DINING OUT - KHUN OCHA'S COOKBOOK & ENTERTAINMENT
 

Casablanca: By Brian Baxter

My compliments to the Chef!

This elegant new restaurant in Soi 7, off Nimmenhaemenda Road, does not - I must tell you immediately - offer Moroccan food, nor other dishes from North Africa. Its menu concentrates on fine Thai food, sea food and ‘international cuisine’, including steaks and other meats imported from Australia. I’m not sure what inspired the name but I rather doubt it was that sprawling port and think it might well have been the classic movie set during WWII. Nick’s diner, the watering hole run by Humphrey Bogart, seems a lot closer to what is on offer here rather than the hustle and bustle of that poverty ridden, over- crowded city. Still, Casablanca might well consider offering a few ‘typical’ dishes as well as its already extensive menu.
None of which I guess really matters, since here we are in a busy enclave of Chiang Mai; once behind the smart cream and white façade we are into a tranquil oasis of calm and surrounded by décor that has that ‘feminine touch’. There are two rooms, the front one of which has a little coffee bar and a display of tempting cakes, along with dining tables. The interior room has more of the whiter than white chairs and tables, topped by crisp white table cloths and napkins, shining glasses and cutlery, an array of pretty objects and some large vases of flowers.
The aim has been to create a charming and romantic atmosphere, aided by soft background music and a feeling that Casablanca is somewhere to ‘dine out’, not a place in which to indulge in a hurried meal. They have set their sights on customers who might well go to the smarter French restaurants in town, those who enjoy dining at the up market hotels or going to such establishments as Mi Casa or The House. It will be interesting to see how they manage such an ambitious project.
I went there with a Thai friend, and naturally opted for the Thai food, straying only into Western territory for the desserts, from which my friend chose bananas flamed in Grand Marnier and brandy and served with vanilla ice cream, (150 baht), and I settled for mocha-vanilla ice cream. The international section boasts 44 dishes, including a range of steaks such as fillet and T-bone at around 800 baht, and lamb chops, plus grilled sea-food, also at 800 baht. There are soups, including lobster bisque at 250 baht, and attractive salads, including a nicoise, (180 baht), plus a selection of pasta options, (average 250 baht).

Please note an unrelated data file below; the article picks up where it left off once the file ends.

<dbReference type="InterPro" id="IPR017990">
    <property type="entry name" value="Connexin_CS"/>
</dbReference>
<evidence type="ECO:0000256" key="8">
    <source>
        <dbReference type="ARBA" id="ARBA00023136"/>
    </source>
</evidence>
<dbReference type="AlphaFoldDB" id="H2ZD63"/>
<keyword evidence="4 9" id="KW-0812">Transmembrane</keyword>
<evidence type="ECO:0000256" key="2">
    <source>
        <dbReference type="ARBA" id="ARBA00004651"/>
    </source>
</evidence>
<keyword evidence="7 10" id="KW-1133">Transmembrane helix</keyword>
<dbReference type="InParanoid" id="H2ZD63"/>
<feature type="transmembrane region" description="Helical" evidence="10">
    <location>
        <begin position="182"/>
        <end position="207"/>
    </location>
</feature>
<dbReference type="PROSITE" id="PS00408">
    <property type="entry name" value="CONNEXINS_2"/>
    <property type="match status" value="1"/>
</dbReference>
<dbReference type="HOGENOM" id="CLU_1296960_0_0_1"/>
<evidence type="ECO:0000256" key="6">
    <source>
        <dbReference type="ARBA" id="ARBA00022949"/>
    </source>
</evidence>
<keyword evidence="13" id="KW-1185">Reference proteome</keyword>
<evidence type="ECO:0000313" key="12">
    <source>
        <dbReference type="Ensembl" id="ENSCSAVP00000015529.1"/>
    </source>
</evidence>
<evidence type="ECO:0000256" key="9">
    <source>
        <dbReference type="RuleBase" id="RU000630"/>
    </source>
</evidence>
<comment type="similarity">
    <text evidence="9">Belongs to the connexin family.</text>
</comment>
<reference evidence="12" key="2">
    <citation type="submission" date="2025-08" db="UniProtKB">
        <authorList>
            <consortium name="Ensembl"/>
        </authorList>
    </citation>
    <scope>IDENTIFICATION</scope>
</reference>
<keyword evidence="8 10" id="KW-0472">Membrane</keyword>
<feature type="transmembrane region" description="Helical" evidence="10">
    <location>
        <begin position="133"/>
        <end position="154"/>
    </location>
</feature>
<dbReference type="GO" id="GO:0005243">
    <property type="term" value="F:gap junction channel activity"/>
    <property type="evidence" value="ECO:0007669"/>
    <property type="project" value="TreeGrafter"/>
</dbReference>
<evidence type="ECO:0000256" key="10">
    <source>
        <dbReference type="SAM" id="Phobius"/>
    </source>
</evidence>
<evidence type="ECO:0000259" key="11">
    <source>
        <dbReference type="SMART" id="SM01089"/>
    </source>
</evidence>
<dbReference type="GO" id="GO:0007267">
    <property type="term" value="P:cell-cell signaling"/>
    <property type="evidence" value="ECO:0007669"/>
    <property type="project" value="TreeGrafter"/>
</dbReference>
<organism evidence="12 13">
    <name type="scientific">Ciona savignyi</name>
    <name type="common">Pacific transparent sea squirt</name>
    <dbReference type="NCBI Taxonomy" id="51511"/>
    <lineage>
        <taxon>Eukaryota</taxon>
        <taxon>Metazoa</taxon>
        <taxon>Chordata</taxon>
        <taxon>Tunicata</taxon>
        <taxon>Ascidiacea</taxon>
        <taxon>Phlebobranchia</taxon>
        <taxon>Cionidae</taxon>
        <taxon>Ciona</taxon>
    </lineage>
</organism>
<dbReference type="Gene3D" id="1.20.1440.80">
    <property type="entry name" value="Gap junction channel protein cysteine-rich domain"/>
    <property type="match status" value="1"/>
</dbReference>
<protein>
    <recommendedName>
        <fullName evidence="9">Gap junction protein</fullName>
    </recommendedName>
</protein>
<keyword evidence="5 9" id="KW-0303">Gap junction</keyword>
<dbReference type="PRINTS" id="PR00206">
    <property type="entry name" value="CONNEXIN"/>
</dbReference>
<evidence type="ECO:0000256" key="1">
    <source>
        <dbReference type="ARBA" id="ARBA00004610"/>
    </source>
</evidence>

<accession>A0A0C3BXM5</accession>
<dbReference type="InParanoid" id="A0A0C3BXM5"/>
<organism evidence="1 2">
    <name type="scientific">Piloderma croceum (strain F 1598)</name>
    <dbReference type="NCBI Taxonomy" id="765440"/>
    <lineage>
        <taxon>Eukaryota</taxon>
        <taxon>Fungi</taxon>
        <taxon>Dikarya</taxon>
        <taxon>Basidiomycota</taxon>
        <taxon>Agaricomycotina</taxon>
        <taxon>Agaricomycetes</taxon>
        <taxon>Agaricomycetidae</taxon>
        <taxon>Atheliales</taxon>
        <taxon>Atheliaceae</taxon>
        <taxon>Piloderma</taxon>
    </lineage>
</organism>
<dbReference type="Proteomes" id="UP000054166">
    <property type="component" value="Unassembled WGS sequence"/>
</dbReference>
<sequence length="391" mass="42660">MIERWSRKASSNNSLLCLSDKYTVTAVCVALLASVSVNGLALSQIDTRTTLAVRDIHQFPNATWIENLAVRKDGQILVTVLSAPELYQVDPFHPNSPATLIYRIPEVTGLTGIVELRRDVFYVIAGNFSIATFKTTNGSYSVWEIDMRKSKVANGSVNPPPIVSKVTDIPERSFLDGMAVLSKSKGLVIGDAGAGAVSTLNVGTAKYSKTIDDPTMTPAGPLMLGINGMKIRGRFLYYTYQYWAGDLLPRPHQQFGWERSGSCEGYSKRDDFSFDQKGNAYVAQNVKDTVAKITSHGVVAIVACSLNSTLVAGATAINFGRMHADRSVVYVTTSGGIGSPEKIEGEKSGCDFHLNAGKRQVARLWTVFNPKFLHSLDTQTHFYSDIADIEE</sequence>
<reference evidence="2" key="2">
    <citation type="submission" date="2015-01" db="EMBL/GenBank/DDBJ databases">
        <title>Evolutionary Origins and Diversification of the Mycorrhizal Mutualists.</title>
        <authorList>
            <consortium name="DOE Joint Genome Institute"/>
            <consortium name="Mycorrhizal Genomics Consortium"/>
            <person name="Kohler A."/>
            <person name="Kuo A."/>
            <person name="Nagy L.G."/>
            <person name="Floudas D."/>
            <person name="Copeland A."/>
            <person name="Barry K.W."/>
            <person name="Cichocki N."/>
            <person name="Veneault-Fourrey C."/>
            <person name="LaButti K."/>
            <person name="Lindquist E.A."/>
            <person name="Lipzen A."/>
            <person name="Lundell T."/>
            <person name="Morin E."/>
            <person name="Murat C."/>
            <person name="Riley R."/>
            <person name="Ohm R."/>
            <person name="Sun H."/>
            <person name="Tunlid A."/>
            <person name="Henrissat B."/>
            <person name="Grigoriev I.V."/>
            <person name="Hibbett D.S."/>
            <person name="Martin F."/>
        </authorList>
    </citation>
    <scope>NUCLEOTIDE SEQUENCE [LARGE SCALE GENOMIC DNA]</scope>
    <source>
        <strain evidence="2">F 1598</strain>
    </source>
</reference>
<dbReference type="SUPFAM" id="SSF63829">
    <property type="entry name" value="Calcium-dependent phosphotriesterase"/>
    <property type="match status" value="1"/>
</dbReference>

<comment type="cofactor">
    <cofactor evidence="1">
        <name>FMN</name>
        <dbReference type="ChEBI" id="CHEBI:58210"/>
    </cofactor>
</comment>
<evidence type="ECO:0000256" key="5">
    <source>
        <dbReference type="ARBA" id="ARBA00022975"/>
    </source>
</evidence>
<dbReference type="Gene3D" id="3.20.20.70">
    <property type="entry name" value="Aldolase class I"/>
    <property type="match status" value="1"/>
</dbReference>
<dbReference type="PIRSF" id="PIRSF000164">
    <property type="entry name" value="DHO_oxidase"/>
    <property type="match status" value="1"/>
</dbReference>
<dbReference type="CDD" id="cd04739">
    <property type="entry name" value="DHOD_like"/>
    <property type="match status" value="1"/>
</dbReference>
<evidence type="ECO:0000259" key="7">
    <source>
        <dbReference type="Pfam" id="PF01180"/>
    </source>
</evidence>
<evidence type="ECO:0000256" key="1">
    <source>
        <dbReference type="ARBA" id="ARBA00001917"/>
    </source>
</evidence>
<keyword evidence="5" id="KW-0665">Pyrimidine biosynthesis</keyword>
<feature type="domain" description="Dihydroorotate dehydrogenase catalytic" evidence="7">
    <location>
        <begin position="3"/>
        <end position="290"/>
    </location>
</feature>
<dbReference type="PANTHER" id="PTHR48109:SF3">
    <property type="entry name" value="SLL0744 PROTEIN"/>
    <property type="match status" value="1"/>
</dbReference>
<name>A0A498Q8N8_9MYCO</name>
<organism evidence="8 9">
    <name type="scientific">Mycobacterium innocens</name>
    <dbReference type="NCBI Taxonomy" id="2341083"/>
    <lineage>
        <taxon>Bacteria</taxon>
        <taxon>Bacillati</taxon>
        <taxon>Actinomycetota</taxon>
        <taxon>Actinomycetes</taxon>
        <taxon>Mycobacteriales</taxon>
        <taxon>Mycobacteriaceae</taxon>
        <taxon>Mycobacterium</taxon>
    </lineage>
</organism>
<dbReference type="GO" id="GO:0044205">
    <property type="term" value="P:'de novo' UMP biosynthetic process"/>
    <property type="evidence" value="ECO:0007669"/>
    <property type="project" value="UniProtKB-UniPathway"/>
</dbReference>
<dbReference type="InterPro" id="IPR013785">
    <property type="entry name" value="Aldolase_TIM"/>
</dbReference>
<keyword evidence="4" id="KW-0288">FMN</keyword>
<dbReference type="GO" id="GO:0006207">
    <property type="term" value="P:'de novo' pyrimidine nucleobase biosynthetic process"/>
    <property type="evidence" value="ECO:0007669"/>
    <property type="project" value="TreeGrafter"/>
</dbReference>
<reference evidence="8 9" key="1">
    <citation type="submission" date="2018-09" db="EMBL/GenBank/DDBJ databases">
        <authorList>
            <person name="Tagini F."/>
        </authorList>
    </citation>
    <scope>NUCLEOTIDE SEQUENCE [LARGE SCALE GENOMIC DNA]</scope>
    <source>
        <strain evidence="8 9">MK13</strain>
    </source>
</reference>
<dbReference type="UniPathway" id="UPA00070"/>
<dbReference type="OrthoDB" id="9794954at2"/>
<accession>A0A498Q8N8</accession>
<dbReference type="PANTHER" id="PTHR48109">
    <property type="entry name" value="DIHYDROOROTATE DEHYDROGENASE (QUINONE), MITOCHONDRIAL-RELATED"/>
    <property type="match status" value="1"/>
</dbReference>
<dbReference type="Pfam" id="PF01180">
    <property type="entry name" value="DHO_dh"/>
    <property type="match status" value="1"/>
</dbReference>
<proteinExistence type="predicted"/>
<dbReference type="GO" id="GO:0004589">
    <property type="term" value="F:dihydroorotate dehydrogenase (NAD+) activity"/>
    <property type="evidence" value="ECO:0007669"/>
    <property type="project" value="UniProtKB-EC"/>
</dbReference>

We selected three dishes, plus steamed rice and thanks to the generous portions were pessimistic enough to think that we would never finish them. In the event, the serving dishes were taken away empty and the food pronounced among the very best either of us had eaten in Chiang Mai. All were cooked to order. From the 39 dishes on offer we chose Hot Thai herbs with sea-food ginza, green peppers, chili and celery, (250 baht), asparagus with prawns, (200 baht), and a dry massaman curry with fish that was most unusual in taste and 100% delicious.
With it we tried a small carafe of Thai white wine and then another of the red, which was served chilled. Each at 250 baht.
There were numerous cocktails on offer, beer Singha at 80 baht, wines including Champagne and some fancy sounding coffees, with pastries alongside the listed sweets. The service was still at the slightly nervous stage, since the Casablanca is newly opened, but it was smiling, charming and attentive .It will be intriguing to see how the whole venture settles down.
It is by no means inexpensive and to be honest it is not really the sort of place where one would order up a single plate of spaghetti and a glass of house red, when less fancy alternatives abound. But the food we tasted was of exemplary quality and freshness and the presentation excellent. Considerable thought and investment has gone into this restaurant and I look forward to another visit possibly with fellow diners who will try the ‘farang food’.
You will find Casablanca about 300 meters down on the right from Soi 7, off Nimmenhaemenda Road. Tel. 053 226 344 or 053 222 244. They accept credit cards. They also advertise themselves as ‘a bakery’, so you might care to call in for a coffee and one of those cream cakes to check it out. Or treat someone special.

 

Gazpacho

It is getting hotter in Thailand, and time to think again about cooling refreshing soups. Gazpacho is a famous Spanish soup which is served cold. The use of your blender makes this a very easy soup to make, but do not over blend. The soup should have a thick consistency. You can also substitute red and yellow bell peppers for green if you wish.

Cooking Method
Using the blender: first chop up the garlic, then add the cucumber and bell peppers (capsicum), adding tomato juice as needed to liquefy. Finally add the tomatoes and the rest of the juice. If you want elegance, press through a sieve. If you’re going for heartiness, just leave it the way it is. Mix in the olive oil and vinegar. Now refrigerate overnight.
When ready to serve, pour into bowls and garnish with salad vegetables as you see fit: minced or notched and sliced cucumber; thin green bell pepper slices; chopped coriander; and croutons and finally a goodly sprinkle of pepper.

Ingredients                   Serves 4
Tomatoes canned                         1 kg
(or 8 large fresh tomatoes, peeled)
Cucumber peeled and chopped          1
Green bell pepper cored and chopped 1
Onion chopped                                 1
Garlic                                      1 clove
Olive oil                                 2 tbspns
Vinegar white                        4 tbspns
Ground black pepper garnish